May’s Brew of the Month recipe was created to fill a void in my palate. Beer of all styles appeal to me and I can appreciate almost anything, but lately I’ve just wanted to punish my tongue with hops. May’s Brew of the Month recipe was crafted to do just that. I present the 30 Minute IPA.
The beer I've been craving has a light malt presence with moderate attenuation and almost no yeast character. It's obviously hop forward but not extremely bitter. I prefer more flavor and aroma, specifically tropical fruit, citrus and pine. I studied award-winning homebrew IPA practices and through my research as well as conversations with other homebrewers, I decided on doing a hop stand, and first wort hopping. These are probably considered “advanced” methods but in my experience, timing and patience are the most important points.
To explain, first wort hopping is an old German technique where you add a small amount of your bittering hops (up to 30%) to the wort in your kettle when you begin draining your sparge water. This does a number of things. According to the folks at Beersmith, it will increase your overall IBUs by 10% but produces a more well-rounded bitter instead of a tongue scraper. It should be noted that this recipe and method were used on an all-grain system. I have read but cannot confirm that similar results are gained in extract brewing when you first wort hop at the same time you add your malt extract.
The grain bill on this recipe is pretty no nonsense with mostly pale malt and a bit of C40, Victory and flaked barley. Total grain weight came to 13.88 pounds and I mashed at 153° for an hour. Prior to draining the mash tun of sparge water, first wort hops (.25oz of AU Topaz) were added to the kettle. Once the sparge water was drained off I took the collected wort and boiled it for 45 minutes. I call this brew the 30 Minute IPA because I did not start adding kettle hops until the 30-minute mark. Starting at 30 minutes I added one ounce of hops every ten minutes until the boil was done. I then began chilling the wort along with the hop stand process.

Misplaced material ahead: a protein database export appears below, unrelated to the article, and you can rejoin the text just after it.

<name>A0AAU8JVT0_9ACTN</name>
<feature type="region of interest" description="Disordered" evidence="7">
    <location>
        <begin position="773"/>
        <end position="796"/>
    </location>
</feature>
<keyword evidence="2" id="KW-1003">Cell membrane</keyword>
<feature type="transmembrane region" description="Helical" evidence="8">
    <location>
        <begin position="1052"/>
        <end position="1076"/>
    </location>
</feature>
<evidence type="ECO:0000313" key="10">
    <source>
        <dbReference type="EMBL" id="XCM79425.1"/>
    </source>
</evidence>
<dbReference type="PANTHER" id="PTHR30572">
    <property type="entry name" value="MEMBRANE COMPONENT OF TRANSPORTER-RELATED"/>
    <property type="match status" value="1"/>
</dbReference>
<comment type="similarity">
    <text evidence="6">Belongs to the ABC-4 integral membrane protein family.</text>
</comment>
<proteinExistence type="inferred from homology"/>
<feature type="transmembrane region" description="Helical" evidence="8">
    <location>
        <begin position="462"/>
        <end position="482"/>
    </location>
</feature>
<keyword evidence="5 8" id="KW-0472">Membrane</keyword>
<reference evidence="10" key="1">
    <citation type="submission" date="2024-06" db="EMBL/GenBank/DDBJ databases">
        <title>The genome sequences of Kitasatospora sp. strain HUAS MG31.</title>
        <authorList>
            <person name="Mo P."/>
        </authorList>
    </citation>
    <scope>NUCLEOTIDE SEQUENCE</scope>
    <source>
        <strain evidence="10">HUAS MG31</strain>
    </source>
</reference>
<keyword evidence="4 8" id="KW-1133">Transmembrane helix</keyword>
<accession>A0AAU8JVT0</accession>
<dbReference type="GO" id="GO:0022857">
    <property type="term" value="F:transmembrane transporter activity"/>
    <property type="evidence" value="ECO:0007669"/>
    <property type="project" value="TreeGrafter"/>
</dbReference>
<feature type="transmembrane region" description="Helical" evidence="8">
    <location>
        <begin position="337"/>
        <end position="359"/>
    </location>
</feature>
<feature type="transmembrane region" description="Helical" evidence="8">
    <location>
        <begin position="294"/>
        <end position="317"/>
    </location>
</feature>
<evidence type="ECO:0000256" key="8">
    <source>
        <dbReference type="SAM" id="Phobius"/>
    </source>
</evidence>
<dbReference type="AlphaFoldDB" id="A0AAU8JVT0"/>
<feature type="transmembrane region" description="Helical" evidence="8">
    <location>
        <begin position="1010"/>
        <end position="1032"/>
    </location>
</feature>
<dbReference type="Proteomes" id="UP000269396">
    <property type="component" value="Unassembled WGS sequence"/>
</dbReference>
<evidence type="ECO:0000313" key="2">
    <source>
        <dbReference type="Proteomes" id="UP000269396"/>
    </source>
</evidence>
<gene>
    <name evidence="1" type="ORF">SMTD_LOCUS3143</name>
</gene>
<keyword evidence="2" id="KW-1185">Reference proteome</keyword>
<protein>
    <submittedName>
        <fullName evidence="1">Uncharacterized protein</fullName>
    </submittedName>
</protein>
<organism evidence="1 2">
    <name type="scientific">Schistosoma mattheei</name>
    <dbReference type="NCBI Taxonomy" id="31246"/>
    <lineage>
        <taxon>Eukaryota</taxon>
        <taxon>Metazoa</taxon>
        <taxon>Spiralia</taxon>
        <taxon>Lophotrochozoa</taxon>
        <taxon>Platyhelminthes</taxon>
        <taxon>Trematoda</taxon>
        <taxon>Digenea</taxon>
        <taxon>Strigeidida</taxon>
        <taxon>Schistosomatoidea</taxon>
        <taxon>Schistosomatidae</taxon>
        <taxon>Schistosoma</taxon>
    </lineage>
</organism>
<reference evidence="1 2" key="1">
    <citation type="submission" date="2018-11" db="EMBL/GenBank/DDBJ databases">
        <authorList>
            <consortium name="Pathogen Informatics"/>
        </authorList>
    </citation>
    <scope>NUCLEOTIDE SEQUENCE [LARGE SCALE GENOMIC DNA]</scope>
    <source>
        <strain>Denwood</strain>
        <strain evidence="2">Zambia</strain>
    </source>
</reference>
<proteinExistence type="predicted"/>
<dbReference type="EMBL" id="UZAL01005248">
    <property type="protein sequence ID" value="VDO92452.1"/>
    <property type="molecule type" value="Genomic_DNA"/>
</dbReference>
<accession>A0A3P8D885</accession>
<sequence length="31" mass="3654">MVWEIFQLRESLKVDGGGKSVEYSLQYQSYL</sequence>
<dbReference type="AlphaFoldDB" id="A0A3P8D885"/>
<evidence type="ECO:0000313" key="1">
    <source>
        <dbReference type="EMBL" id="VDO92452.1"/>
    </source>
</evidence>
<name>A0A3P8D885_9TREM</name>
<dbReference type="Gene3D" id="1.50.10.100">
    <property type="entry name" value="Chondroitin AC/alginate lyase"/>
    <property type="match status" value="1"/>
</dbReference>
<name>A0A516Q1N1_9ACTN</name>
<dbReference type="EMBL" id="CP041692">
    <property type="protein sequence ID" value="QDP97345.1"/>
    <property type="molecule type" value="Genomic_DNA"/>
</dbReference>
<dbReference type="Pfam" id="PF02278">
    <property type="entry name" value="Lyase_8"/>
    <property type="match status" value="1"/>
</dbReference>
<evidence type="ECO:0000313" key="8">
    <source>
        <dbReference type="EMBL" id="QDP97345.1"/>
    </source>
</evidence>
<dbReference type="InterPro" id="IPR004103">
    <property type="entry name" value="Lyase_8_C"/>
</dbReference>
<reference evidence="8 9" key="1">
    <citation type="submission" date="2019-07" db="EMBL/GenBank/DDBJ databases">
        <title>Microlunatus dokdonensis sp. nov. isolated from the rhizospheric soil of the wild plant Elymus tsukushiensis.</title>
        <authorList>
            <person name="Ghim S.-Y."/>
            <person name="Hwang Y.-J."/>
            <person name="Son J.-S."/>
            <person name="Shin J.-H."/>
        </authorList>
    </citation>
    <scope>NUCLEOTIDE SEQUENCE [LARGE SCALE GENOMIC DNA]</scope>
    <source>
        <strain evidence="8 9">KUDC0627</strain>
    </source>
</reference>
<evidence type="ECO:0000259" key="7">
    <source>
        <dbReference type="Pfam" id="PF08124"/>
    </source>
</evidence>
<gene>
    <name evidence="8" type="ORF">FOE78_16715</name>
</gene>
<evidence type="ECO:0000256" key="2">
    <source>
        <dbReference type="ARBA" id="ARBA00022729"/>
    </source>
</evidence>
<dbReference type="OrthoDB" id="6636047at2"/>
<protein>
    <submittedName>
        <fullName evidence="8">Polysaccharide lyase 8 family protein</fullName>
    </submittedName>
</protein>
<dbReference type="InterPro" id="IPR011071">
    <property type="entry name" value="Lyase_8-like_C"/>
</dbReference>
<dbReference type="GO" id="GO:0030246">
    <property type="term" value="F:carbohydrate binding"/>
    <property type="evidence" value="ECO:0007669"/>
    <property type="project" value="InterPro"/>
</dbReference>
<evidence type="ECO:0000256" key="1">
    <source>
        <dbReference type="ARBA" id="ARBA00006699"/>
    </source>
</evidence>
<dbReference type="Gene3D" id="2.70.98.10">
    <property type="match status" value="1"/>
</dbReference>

A hop stand occurs after the boil when you chill your wort down to 175° or lower and add hops. 175° is important because that is the temperature that hops isomerize (create IBUs). In short, you are making bitterless hop tea. Brewers will often stack techniques and whirlpool during this stage but it is not necessary. I went with one ounce of Simcoe for 30 minutes. From here it was a pretty standard fermentation around 65° with US-05 and dry hopping for 5 days in secondary with one ounce each of Citra and Mosaic.
All in all, this beer was very fruit forward. It has intense tropical fruit aroma and flavor that finished with a sneaky bitterness that was not overwhelming. I chose Topaz, Simcoe, Mosaic and Citra because my palate enjoys the big fruit flavor they lend. If you prefer a different flavor profile change up the recipe to make it your own. Hope you enjoyed this edition of Brew of the Month. Brew on.
- 12 lbs Briess Pale malt
- 0.75 lbs Briess Caramel 40L
- 0.75 lbs Briess Flaked Barley
- 0.38 lbs Briess Victory
- 0.25 oz Topaz FWH
- 0.75 oz Topaz 30 min.
- 1 oz Simcoe 20 min.
- 1 oz Topaz 10 min.
- 1 oz Citra @ Flameout
- 1 oz Simcoe Hop stand 30min (under 175°)
- 1 oz Citra Dry Hop 5 days
- 1 oz Mosaic Dry Hop 5 days
- Safale US-05 American Ale Yeast
Extract with Specialty Grains
- 1.5 lbs Briess Amber LME
- 7 lbs Briess Pilsen Light LME
- 0.75 lbs Briess Caramel 40L
- 0.50 lbs Cara-Pils
- Hops: See Above
- Yeast: See Above